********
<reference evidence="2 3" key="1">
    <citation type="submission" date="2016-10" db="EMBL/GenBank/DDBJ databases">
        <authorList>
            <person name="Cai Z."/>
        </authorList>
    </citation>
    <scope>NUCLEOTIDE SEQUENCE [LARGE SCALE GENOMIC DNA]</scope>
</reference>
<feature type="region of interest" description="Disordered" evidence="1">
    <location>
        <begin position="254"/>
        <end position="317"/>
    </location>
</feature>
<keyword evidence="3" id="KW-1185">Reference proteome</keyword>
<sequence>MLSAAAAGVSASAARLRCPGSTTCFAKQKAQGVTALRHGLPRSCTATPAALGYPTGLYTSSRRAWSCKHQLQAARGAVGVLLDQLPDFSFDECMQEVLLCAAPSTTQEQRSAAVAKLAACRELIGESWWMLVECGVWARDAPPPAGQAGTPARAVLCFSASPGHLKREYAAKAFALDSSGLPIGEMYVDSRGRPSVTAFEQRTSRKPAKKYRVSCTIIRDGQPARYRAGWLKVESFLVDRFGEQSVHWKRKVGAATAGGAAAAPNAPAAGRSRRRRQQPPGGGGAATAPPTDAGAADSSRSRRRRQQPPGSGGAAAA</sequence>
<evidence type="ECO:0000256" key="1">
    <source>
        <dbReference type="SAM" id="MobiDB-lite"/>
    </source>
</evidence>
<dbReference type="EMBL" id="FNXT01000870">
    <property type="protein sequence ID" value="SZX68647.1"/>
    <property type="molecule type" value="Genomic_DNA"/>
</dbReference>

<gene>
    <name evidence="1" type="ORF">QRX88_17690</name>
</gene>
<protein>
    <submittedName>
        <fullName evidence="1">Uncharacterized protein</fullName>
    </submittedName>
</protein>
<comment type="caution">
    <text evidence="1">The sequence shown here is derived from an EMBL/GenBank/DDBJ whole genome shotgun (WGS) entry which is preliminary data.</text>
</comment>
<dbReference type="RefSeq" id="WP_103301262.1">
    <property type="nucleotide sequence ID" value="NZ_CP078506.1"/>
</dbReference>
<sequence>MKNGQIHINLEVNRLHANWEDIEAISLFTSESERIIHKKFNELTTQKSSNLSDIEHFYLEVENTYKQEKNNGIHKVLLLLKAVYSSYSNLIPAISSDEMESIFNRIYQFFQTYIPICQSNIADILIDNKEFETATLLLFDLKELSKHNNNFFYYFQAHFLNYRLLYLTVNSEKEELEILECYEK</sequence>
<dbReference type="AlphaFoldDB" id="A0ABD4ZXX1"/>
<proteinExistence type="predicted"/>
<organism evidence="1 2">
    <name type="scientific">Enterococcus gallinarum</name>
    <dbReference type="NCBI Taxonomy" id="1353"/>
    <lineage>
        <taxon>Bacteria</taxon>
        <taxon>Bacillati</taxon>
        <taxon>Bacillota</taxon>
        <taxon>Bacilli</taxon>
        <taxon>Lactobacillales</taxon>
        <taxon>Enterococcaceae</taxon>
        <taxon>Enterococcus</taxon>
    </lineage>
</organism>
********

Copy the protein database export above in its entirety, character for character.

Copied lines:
<reference evidence="2 3" key="1">
    <citation type="submission" date="2016-10" db="EMBL/GenBank/DDBJ databases">
        <authorList>
            <person name="Cai Z."/>
        </authorList>
    </citation>
    <scope>NUCLEOTIDE SEQUENCE [LARGE SCALE GENOMIC DNA]</scope>
</reference>
<feature type="region of interest" description="Disordered" evidence="1">
    <location>
        <begin position="254"/>
        <end position="317"/>
    </location>
</feature>
<keyword evidence="3" id="KW-1185">Reference proteome</keyword>
<sequence>MLSAAAAGVSASAARLRCPGSTTCFAKQKAQGVTALRHGLPRSCTATPAALGYPTGLYTSSRRAWSCKHQLQAARGAVGVLLDQLPDFSFDECMQEVLLCAAPSTTQEQRSAAVAKLAACRELIGESWWMLVECGVWARDAPPPAGQAGTPARAVLCFSASPGHLKREYAAKAFALDSSGLPIGEMYVDSRGRPSVTAFEQRTSRKPAKKYRVSCTIIRDGQPARYRAGWLKVESFLVDRFGEQSVHWKRKVGAATAGGAAAAPNAPAAGRSRRRRQQPPGGGGAATAPPTDAGAADSSRSRRRRQQPPGSGGAAAA</sequence>
<evidence type="ECO:0000256" key="1">
    <source>
        <dbReference type="SAM" id="MobiDB-lite"/>
    </source>
</evidence>
<dbReference type="EMBL" id="FNXT01000870">
    <property type="protein sequence ID" value="SZX68647.1"/>
    <property type="molecule type" value="Genomic_DNA"/>
</dbReference>

<gene>
    <name evidence="1" type="ORF">QRX88_17690</name>
</gene>
<protein>
    <submittedName>
        <fullName evidence="1">Uncharacterized protein</fullName>
    </submittedName>
</protein>
<comment type="caution">
    <text evidence="1">The sequence shown here is derived from an EMBL/GenBank/DDBJ whole genome shotgun (WGS) entry which is preliminary data.</text>
</comment>
<dbReference type="RefSeq" id="WP_103301262.1">
    <property type="nucleotide sequence ID" value="NZ_CP078506.1"/>
</dbReference>
<sequence>MKNGQIHINLEVNRLHANWEDIEAISLFTSESERIIHKKFNELTTQKSSNLSDIEHFYLEVENTYKQEKNNGIHKVLLLLKAVYSSYSNLIPAISSDEMESIFNRIYQFFQTYIPICQSNIADILIDNKEFETATLLLFDLKELSKHNNNFFYYFQAHFLNYRLLYLTVNSEKEELEILECYEK</sequence>
<dbReference type="AlphaFoldDB" id="A0ABD4ZXX1"/>
<proteinExistence type="predicted"/>
<organism evidence="1 2">
    <name type="scientific">Enterococcus gallinarum</name>
    <dbReference type="NCBI Taxonomy" id="1353"/>
    <lineage>
        <taxon>Bacteria</taxon>
        <taxon>Bacillati</taxon>
        <taxon>Bacillota</taxon>
        <taxon>Bacilli</taxon>
        <taxon>Lactobacillales</taxon>
        <taxon>Enterococcaceae</taxon>
        <taxon>Enterococcus</taxon>
    </lineage>
</organism>